20. Huang J, Du J, Qian WH (2015) A comparison between Generalized Beta-Advection Model and classical Beta-Advection Model in predicting and understanding unusual typhoon tracks in eastern China seas. Weather Forecast 30:771–792CrossRefGoogle Scholar
  21. Mao JY, Wu GX (2011) Barotropic process contributing to the formation and growth of tropical cyclone Nargis. Adv Atmos Sci 28:483–491CrossRefGoogle Scholar
  22. Marks DG (1992) The beta and advection model for hurricane track forecasting. NOAA Tech. Memo. NWS NMC 70. National Meteorological Center, Camp SpringsGoogle Scholar
  23. Monaghan AJ, Rife DL, Pinto JO, Davis CA, Hannan JR (2010) Global precipitation extremes associated with diurnally varying low-level jets. J Clim. doi: 10.1175/2010JCLI3515.1 Google Scholar
  24. Ohsawa T, Ueda H, Hayashi T, Watanabe A, Matsumoto J (2001) Diurnal variations of convective activity and rainfall in tropical Asia. J Meteorol Soc Japan 79:333–352CrossRefGoogle Scholar
  25. Parker DJ, Burton RR, Diongue-Niang A, Ellis RJ, Felton M, Taylor CM, Thorncroft CD, Bessemoulin P, Tompkins AM (2005) The diurnal cycle of the west African monsoon circulation. Q J R Meteorol Soc. doi: 10.1256/qj.04.52 Google Scholar
  26. Qian WH, Li J, Shan XL (2013) Application of synoptic-scale anomalous winds predicted by medium-range weather forecast models on the regional heavy rainfall in China in 2010. Sci China Earth Sci 56:1059–1070CrossRefGoogle Scholar
  27. Qian WH, Shan XL, Liang HY, Huang J, Leung CH (2014) A generalized beta advection model to improve unusual typhoon track prediction by decomposing total flow into climatic and anomalous flows. J Geophys Res Atmos 119:1097–1117CrossRefGoogle Scholar
  28. Qian WH, Zhang GW, Huang J (2015) Intensity evolution of typhoon Megi (2010) revealed from anomaly-based atmospheric variables. Meteorol Mon 41(7):806–815Google Scholar
  29. Qian WH, Huang J, Zhang GW (2016a) Reexamining the binary interaction of four pairs of tropical cyclones in the Northwest Pacific. J Meteorol Soc Japan. doi: 10.2151/jmsj.2016-016 Google Scholar
  30. Qian WH, Wu KJ, Leung CH (2016b) Three-dimensional structure and long-term trend of heat wave events in western Eurasia revealed with an anomaly-based approach. Int J Clim. doi: 10.1002/joc.4634 Google Scholar
  31. Qian WH, Huang J, Du J (2016c) Examination of hurricane Sandy’s (2012) structure and intensity evolution from full-field and anomaly-field analyses. Tellus-A 68Google Scholar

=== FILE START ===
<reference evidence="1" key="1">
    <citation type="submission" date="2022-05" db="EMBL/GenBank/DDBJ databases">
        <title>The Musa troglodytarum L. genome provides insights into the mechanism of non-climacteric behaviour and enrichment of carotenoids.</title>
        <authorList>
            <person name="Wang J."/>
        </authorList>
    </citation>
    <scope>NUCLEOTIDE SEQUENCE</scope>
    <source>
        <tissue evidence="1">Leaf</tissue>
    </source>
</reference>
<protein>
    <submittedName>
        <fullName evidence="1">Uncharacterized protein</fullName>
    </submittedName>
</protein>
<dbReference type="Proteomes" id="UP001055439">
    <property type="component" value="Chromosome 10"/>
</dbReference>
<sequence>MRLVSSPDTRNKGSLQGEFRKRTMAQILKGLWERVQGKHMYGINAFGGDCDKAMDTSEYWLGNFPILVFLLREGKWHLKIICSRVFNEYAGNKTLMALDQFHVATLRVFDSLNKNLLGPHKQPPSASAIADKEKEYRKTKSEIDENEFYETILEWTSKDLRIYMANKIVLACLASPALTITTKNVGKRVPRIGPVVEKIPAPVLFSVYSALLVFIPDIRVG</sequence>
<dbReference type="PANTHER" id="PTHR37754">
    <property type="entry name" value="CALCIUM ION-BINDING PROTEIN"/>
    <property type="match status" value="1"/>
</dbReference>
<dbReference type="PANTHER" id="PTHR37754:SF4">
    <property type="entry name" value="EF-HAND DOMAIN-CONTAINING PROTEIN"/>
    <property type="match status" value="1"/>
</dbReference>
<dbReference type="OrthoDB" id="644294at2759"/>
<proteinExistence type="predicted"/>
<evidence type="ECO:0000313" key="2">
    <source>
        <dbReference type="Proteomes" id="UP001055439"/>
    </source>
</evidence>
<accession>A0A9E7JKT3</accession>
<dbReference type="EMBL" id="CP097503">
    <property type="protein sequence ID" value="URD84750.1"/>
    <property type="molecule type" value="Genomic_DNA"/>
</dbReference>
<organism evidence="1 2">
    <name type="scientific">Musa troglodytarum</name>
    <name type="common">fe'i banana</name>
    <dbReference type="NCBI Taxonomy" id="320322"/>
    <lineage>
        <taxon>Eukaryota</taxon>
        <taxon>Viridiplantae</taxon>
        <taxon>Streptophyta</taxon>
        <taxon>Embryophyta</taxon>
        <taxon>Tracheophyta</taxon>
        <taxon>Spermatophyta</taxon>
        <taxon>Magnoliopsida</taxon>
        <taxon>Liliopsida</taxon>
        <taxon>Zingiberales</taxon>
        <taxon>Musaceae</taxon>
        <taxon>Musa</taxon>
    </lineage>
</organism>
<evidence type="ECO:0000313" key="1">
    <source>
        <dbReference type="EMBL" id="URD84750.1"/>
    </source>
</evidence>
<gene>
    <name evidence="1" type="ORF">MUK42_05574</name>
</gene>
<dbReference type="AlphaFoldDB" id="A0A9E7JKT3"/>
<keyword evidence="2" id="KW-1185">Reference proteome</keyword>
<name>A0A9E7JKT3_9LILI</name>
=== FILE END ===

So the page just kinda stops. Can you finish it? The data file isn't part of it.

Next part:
32. Ramage CS (1952) Diurnal variation of summer rainfall over east China, Korea and Japan. J Meteorol 9:83–86CrossRefGoogle Scholar
  33. Rife DL, Pinto JO, Monaghan AJ, Davis CA, Hannan JR (2010) Global distribution and characteristics of diurnally varying low-level jets. J Clim. doi: 10.1175/2010JCLI3514.1 Google Scholar
  34. Roy C, Kovordanyi R (2012) Tropical cyclone track forecasting techniques—a review. Atmos Res 104–105:40–69CrossRefGoogle Scholar
  35. Sanders F, Adams AL, Gordon NJB, Jensen WD (1980) Further development of a barotropic operational model for predicting paths of tropical storms. Mon Weather Rev 108:642–654CrossRefGoogle Scholar
  36. Simpson RH (2003) Hurricane: Coping with Disaster: Progress and Challenges since Galveston, 1900. American Geophysical Union, WashingtonCrossRefGoogle Scholar
  37. Velden CS, Leslie LM (1991) The basic relationship between tropical cyclone intensity and the depth of the environmental steering layer in the Australian region. Weather Forecast 6:244–253CrossRefGoogle Scholar
  38. Wang B, Elsberry RL, Wang YQ, Wu LG (1998) Dynamics in tropical cyclone motion: a review. Chin J Atmos Sci 22:535–547Google Scholar
  39. Wu DH, Shen TL, Wu QS, Huang YY, Lian DY (2008) Analyzing the structure of typhoon “Longwang” before and after landing in Fujian coast. J Oceanogr Taiwan Strait 27:243–249Google Scholar
  40. Yang S, Smith EA (2006) Mechanisms for diurnal variability of global tropical rainfall observed from TRMM. J Clim. doi: 10.1175/JCLI3883.1 Google Scholar
  41. Yu R, Zhou T, Xiong A, Zhu Y, Li J (2007) Diurnal variations of summer precipitation over contiguous China. Geophys Res Lett. doi: 10.1029/2006GL028129 Google Scholar
  42. Yu R, Li J, Chen H (2009) Diurnal variation of surface wind over central eastern China. Clim Dyn 1:1. doi: 10.1007/s00382-008-0478-3 Google Scholar
  43. Yuan W, Yu R, Zhang M, Lin W, Chen H, Li J (2012) Regimes of diurnal variation of summer rainfall over subtropical East Asia. J Clim. doi: 10.1175/JCLI-D-11-00288.1 Google Scholar
  44. Zebiak ES, Cane MA (1987) A model El Niño-Southern Oscillation. Mon Weather Rev 115:2262–2278CrossRefGoogle Scholar

Copyright information

© Springer-Verlag Wien 2017

Authors and Affiliations

  1. 1.Department of Atmospheric and Oceanic SciencesPeking UniversityBeijingChina

Personalised recommendations